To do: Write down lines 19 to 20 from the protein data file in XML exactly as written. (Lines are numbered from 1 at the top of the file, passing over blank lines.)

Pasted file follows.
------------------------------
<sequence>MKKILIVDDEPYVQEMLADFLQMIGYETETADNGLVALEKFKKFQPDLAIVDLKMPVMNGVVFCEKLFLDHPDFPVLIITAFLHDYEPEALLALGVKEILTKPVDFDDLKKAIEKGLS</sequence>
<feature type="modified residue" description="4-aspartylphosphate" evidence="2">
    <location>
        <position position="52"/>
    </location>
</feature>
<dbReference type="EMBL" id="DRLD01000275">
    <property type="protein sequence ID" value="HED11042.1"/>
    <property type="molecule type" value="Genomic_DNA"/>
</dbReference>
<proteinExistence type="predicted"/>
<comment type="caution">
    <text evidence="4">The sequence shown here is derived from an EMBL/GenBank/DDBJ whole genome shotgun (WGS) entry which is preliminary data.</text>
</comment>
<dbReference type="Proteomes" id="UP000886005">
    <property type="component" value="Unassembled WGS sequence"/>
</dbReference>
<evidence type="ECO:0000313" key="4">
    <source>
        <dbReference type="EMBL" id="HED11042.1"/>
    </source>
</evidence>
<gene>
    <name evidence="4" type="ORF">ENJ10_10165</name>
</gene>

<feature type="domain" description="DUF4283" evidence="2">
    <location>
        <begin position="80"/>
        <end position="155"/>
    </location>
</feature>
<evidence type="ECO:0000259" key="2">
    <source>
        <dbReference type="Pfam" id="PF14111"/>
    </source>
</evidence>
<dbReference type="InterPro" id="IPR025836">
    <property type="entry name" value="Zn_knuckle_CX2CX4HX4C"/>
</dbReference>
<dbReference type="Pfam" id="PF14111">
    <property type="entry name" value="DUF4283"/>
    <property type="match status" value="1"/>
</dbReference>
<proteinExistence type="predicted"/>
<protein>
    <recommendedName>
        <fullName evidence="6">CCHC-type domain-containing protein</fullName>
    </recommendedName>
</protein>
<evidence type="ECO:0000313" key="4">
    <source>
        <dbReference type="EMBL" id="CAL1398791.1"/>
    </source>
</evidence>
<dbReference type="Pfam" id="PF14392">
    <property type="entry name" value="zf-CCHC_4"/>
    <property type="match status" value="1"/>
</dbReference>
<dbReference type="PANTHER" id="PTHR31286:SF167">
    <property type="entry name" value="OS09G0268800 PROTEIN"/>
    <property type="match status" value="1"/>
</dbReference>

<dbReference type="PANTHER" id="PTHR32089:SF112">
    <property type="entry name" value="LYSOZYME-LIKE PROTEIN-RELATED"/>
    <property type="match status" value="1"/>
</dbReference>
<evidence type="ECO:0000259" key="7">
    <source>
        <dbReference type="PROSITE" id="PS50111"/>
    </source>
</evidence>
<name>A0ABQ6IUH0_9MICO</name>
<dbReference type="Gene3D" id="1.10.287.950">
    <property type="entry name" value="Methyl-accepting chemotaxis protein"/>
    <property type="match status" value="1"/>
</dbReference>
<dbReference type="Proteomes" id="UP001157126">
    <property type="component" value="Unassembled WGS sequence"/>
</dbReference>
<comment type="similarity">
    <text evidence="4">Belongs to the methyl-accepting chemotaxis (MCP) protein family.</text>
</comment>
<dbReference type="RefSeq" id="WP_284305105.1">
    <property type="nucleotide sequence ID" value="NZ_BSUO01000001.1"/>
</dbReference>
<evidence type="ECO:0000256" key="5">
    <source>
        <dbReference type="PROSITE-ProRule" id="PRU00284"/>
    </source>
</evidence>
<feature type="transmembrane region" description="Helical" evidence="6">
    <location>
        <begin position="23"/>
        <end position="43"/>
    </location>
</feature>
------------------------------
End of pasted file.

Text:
    <source>
        <dbReference type="EMBL" id="HED11042.1"/>